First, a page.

# How do I generate integer partitions?

I have a list of numbers like 1,2,3 and I want to find all the combination patterns that sum up to a particular number like 5. For example:

``````Sum=5
Numbers:1,2,3
Patterns:

1 1 1 1 1
1 1 1 2
1 1 3
1 2 2
2 3
``````

You're allowed to repeat numbers as far as they don't go over your sum. Which way would be best to program this?

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What language are you using? What have you tried? Where are you stuck? What do you have so far? – Chris Lutz Sep 29 '09 at 0:32
The language doesnt matter, c, c++,c#. I have a way of getting some of the patterns but there are still some left out. I think we need a recursive algorithm to do the job – user180812 Sep 29 '09 at 0:40
What have you tried. It really sucks, but when learning to program, asking someone to tell you how to do it won't help you. You need to try something and then see if it does or doesn't work. BTW we know what homework looks like, most of us went to university and took programming 1, 2, 3 etc. Post some more information on how you want to solve it including code and you'll get much more help. – Spence Sep 29 '09 at 0:41
This is part of a modeling were doing for our factory. I've simplified the problem a lot, so if the problem looks like homework its probably my bad luck. I'm an industrial engineer so I need some help with the algorithm. – user180812 Sep 29 '09 at 0:49
@Spence On the other hand, often there is an existing algorithm and you don't know what it's called. In these cases, it helps to ask "Is there a way to do this" because the answer is "oh yeah that's Bob's Sandwich Algorithm" and the asker never could have found that just by googling. – Dan Jul 10 '13 at 13:02

This is a slight modification of the change making problem. You should be able to find plenty of papers on this problem, and a dynamic programming solution would take no more than 20 lines of code.

http://en.wikipedia.org/wiki/Change-making%5Fproblem

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These are called the partitions of a number , and your problem seems to impose the constraint of which numbers you're allowed to use in the partition.

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This problem is known as a "doubly restricted integer partition." If the numbers "allowed" to sum to 5 were from a set V, then it is known as "multiply restricted integer partition." There is a paper by Riha and James: "Algorithm 29: Efficient algorithms for doubly and multiply restricted partitions" Computing Vol 16, No 1-2, pp 163-168 (1976). You should read that paper and implement their algorithm. Understanding how to do it will allow you to implement optimizations unique to your specific problem.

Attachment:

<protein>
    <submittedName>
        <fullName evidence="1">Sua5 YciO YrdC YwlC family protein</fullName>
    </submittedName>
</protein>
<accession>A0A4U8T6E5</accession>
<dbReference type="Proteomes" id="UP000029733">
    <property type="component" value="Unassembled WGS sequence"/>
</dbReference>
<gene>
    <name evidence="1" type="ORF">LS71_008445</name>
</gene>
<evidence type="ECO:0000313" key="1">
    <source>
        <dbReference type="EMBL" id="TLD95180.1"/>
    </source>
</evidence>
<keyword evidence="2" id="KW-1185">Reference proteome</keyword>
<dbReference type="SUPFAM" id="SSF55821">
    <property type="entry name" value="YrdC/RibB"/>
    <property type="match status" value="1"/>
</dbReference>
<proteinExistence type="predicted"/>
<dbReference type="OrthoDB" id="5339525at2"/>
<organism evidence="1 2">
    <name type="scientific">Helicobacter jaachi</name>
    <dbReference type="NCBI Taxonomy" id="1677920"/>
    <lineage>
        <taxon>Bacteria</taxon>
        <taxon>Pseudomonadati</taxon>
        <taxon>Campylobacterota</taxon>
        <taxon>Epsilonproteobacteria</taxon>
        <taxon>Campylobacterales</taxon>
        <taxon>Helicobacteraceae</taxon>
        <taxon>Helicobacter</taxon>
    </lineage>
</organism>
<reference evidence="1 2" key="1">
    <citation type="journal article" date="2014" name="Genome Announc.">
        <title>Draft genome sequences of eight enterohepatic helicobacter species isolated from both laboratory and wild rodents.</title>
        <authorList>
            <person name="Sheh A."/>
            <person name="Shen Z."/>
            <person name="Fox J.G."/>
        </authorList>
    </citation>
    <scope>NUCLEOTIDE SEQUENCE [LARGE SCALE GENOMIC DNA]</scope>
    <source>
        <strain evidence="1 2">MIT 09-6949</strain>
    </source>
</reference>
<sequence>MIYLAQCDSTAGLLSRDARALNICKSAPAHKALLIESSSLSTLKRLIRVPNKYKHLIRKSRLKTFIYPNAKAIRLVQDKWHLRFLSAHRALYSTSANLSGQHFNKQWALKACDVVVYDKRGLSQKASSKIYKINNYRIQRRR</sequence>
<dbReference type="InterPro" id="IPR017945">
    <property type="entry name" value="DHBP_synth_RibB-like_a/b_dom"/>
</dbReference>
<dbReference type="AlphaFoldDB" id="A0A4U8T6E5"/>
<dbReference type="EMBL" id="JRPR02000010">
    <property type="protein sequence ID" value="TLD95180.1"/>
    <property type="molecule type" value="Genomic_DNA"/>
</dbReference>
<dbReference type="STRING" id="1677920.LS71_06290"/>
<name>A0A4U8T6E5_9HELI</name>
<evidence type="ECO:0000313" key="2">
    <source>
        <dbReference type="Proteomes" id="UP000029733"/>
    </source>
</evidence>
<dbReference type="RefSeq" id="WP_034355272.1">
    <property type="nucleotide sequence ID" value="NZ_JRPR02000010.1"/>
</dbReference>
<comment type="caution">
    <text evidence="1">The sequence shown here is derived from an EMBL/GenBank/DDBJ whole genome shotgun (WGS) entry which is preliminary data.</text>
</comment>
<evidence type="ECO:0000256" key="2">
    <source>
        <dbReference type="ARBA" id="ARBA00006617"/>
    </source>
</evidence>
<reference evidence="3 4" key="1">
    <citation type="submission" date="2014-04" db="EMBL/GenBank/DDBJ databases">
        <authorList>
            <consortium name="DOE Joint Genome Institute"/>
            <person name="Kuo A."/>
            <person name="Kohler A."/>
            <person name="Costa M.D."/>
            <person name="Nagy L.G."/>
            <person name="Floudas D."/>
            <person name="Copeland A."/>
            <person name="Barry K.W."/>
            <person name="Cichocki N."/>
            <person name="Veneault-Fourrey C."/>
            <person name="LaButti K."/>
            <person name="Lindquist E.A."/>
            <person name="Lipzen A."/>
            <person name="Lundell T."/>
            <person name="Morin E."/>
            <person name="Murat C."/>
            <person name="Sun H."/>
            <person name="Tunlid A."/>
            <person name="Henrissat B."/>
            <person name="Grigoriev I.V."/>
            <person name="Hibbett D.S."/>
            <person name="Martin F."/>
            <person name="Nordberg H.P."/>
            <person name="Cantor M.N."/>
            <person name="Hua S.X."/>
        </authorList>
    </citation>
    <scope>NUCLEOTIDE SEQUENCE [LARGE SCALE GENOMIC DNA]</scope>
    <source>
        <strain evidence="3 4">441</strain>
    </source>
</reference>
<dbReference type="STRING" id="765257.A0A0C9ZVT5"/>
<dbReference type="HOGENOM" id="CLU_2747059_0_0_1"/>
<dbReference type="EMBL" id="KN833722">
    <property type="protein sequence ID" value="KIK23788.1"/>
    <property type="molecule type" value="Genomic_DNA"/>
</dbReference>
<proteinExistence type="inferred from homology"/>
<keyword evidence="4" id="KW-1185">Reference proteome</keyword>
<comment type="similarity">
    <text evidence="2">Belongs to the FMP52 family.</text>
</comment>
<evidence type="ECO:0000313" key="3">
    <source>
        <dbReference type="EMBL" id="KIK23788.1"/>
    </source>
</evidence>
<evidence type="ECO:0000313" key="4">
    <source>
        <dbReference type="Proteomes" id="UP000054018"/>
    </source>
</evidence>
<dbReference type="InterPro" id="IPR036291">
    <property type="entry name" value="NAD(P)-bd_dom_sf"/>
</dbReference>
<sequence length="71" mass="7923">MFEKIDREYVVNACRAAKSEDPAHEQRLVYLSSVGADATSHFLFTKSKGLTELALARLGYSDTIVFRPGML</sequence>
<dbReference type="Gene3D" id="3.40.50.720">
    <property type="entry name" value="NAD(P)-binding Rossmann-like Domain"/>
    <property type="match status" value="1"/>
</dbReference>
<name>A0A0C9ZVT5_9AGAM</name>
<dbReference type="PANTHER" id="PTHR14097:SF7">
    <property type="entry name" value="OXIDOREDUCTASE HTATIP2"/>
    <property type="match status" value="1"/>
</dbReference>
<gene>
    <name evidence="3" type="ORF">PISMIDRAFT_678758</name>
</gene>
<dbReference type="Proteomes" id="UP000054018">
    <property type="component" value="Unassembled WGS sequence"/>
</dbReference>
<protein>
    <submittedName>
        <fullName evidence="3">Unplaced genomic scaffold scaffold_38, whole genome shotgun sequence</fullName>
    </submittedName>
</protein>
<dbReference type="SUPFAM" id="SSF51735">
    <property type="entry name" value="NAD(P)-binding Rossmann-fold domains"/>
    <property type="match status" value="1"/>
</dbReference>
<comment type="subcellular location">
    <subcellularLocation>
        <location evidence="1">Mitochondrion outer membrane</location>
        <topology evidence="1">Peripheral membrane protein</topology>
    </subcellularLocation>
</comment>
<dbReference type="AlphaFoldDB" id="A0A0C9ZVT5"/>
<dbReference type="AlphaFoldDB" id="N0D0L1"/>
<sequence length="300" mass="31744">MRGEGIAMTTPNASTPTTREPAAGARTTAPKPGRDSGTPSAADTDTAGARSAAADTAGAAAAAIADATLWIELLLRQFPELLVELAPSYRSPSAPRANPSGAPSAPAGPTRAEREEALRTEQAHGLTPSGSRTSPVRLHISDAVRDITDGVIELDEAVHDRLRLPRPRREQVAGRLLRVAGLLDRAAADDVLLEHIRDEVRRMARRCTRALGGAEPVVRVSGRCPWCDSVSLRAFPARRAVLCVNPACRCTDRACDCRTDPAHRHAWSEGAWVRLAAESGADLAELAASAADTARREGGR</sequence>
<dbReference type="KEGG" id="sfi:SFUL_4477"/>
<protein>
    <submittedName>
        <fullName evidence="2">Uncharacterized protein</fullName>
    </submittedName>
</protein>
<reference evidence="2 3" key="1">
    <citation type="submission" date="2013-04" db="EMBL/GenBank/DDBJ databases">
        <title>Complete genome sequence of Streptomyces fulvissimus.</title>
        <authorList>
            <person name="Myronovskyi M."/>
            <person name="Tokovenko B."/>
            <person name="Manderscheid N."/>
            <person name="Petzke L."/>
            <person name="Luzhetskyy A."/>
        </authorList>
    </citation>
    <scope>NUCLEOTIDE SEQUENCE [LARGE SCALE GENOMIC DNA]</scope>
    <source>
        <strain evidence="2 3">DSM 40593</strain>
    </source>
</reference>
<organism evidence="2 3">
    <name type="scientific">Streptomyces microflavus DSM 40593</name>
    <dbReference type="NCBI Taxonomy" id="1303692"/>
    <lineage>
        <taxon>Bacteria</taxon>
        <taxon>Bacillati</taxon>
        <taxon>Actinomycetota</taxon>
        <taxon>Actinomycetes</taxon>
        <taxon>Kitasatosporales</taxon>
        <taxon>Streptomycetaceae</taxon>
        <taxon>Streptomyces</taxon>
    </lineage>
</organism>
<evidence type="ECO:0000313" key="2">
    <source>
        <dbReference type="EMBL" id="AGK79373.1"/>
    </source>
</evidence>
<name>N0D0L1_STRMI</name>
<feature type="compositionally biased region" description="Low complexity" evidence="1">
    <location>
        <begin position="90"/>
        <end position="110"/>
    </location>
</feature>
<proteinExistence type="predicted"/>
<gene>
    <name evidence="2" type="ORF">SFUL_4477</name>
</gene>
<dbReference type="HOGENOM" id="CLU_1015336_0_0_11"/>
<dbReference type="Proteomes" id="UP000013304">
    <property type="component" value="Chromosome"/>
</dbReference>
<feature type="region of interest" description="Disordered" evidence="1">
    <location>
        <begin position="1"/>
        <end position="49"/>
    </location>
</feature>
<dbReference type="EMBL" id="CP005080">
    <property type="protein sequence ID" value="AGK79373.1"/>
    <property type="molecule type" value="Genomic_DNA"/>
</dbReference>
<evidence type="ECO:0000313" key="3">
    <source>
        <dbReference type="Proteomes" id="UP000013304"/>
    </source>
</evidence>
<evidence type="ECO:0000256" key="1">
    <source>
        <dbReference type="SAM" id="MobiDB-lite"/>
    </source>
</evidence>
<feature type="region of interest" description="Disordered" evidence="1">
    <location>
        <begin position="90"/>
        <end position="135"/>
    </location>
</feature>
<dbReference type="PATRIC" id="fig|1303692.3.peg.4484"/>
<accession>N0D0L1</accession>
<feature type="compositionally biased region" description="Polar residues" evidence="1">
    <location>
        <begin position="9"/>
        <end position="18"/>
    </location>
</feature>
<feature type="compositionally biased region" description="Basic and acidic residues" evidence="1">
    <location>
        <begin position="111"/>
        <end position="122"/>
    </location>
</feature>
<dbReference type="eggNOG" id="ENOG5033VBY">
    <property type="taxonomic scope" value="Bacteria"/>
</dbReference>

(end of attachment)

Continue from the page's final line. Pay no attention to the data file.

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I would do it recursively starting with the highest numbers first. then, each time in start with the highest level and go in as many levels as numbers. As soon as the cumulative level exceeds your value, drop down to the next number. If still too large (or small), immediately return back one level and decrease THAT to the next number down, then to the next deeper level starting at the top again..

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``````    public static List<List<string>> Partition(int n, int max, string prefix)
{

if (n == 0)
{
}

for (int i = Math.Min(max, n); i >= 1; i--)
{
Partition(n - i, i, prefix + "," + i);
}

return _results;
}
``````
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You can use following code .. it wiil give you a exact answer as you want..

``````void print(int n, int * a)

{
int i ;

for (i = 0; i <= n; i++)

{

printf("%d", a[i]);

}

printf("\n");

}

void integerPartition(int n, int * a, int level)

{

int first;

int i;

if (n < 1)

return ;

a[level] = n;

print(level, a);

first = (level == 0) ? 1 : a[level-1];

for(i = first; i <= n / 2; i++)

{

a[level] = i;

integerPartition(n - i, a, level + 1);

}

}

int main()

{

int n = 10;

int * a = (int * ) malloc(sizeof(int) * n);

integerPartition (n, a, 0);

return(0);

}
``````
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